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The US Trade Deficit is Getting Worse
The US trade deficit is getting worse and rapidly so. This trend started with Covid and got much worse over the last 12 months.
This isn’t necessarily a problem today but it will be if it continues and bears keeping an eye on. I suspect it will become a bigger topic of conversation because it relates to a number of hot issues: inflation, interest rates, borrowing and debt, and finally government spending.
A First Look at the Trade Deficit
Here’s a graph of US net exports which measures our exports minus our imports from the 1950s all the way until today. And, yes, this graph should disturb anyone who sees it. At the very least it should make you scratch your head.
It’s pretty clear that we’ve imported more than we export since the 1970s. The trade deficit worsened in the 1980s, then improved briefly and took a massive nosedive starting in the late 1990s. That nosedive continued until 2005 when it bottomed out.
The trade deficit reflects the difference between an economy’s income and its spending. It is literally income - spending for the economy as a whole. And for the economy as a whole, income is essentially GDP (total sales of final goods and services production, Y) and spending is captured by consumer spending (consumption, C), business spending on capital and equipment (investment, I) and what the government spends (government expenditure, G). When spending exceeds income, those goods and the money to buy them must come from outside the economy and that’s what the trade deficit reflects: overall the US economy has been spending more money that it generates and buying more goods than it produces and both the goods and the money to buy them are flowing in from the rest of the world.
The Great Financial Crisis of 2008
From 2005 to 2008 the trade deficit leveled off and then jumped up (i.e., decreased) significantly. That was due to the drop in consumer and investment spending during the financial crisis of 2008. That sudden drop in spending meant less imports and hence a brief improvement in the trade balance. More surprisingly, however, is that it levelled off and stayed fairly constant until the Covid crisis in 2020.
Now, the total net export numbers are a bit misleading because GDP has grown so much since 1950 and that matters when looking at these trends.
To use an analogy, there’s a difference between spending $1,000 a month more than I earn when I’m a student versus when I’m a professor versus when I’m a millionaire. And, to put it all in perspective, even our net exports are larger than our 1950 GDP.
Over the entire time of this graph, from 1947 until today, GDP has grown by 9,927% but net exports declined by 10,934%, so more than GDP grew. Those are hard numbers to wrap our heads around, so we turn to net exports as a percent of GDP.
Once scaled by GDP, we can see more clearly that one big change is that we generally ran trade surpluses (exported more than we imported) until the 1970s. Also, the worst period was the period just before the financial crisis in 2008 (dark shaded area just before the 2010 marker). Since that time, net exports settled around 2.5-3% of GDP until Covid hit in 2020. Net exports continued to worsen ever since, hitting -4.8% of GDP today.
The good news is that as a percent of GDP it’s not quite as dramatic. The bad news is that the declining trend since Covid is still very clear.
An economy runs a trade deficit whenever it spends more than it earns. The private sector components of spending are consumption (C) and investment (I). Together they make up 88% of GDP as can be seen in the graph below: C + I (blue) is nearly as high as GDP (black). They are 88% as high on average, to be precise.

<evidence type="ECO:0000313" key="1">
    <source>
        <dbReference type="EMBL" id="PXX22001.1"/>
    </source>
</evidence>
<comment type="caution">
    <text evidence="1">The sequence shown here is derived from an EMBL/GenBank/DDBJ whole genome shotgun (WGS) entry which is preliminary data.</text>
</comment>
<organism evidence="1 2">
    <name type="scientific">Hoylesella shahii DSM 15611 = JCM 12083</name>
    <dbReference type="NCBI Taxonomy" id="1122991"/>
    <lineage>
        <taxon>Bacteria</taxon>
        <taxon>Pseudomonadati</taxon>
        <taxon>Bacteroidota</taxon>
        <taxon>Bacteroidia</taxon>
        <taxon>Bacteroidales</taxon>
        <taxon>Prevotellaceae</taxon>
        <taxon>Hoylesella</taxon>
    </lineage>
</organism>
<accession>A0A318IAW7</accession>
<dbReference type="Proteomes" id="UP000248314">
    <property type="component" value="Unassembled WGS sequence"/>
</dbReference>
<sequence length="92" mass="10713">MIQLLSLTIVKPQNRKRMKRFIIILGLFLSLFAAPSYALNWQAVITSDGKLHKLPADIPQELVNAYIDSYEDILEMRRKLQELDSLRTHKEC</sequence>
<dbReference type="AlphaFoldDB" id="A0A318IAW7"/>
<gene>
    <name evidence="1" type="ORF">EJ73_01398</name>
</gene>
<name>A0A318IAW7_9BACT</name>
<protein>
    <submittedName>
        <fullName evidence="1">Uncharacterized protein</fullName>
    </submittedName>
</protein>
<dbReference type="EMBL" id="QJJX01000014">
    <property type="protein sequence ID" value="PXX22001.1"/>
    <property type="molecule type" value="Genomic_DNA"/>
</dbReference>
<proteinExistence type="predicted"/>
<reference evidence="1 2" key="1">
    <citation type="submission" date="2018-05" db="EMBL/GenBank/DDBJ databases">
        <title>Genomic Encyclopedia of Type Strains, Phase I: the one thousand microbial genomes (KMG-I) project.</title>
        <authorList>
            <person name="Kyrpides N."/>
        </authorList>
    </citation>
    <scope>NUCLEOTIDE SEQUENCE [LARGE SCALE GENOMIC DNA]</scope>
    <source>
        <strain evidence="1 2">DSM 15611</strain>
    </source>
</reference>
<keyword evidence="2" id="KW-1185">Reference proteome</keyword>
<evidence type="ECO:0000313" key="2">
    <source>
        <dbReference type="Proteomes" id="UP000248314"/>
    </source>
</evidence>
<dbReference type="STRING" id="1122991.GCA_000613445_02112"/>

Notice that C+I basically runs parallel to GDP. And, while the drop in both around 2020 correspond with the spike in net exports, nothing afterwards seems to be driving the rapid deterioration of net exports since 2020.
It’s pretty clear from the next graph that the culprit is government spending. It’s the only thing that spikes upward when everything else drops and the only thing that spikes a second time unlike the other two main components of GDP, consumption and investment.
As was the case before, it’s a little easier to see when scaled by GDP.
Below is a graph of net exports as a percent of GDP and the US federal government’s deficit as a percent of GDP. Unfortunately the Federal Reserve data doesn’t yet include the second spending spike in 2021. But we can see the first spike in 2020 very clearly. It was about 10% of GDP. The largest in US history, at least post World War II when we have the Federal Reserve data.
When the federal government runs a budget deficit – spending more money than it brings in as revenue – and there is a trade deficit, it is called a “twin deficit”. And we usually use that term when we believe the government’s budget deficit is partially or wholly driving the trade deficit as I strongly suspect is the case here.
Just like for people, for an economy to spend more money than it has as income, it must borrow from somewhere. The best interpretation of this is that “we” the American economy borrowed a tremendous amount of money from the rest of the world. In 2020 and 2021, this was primarily done by the US federal government and a significant amount of that was spent on imports from the rest of the world. That the rest of the world had funds to lend the US government – and ultimately the US people since we pay our government’s bills in the end – and the rest of the world had additional goods and capacity to sell to us.
And in a broader, philosophical sense, we work – selling our services – to pay for the things we buy and so does an economy. Collectively, our exports (sales to the rest of the world) finance our imports (purchases from the rest of the world). So economists usually see purchases as good since we assume people are buying things they want to have. The same would be true here.
It’s always good to have a credit card to carry our excess spending and in this case the world was our credit card. It’s kind of like a store credit card. They both sold us the goods and lent us the money to buy them. And the US really used the rest-of-the-world store credit card to make purchases since 2020.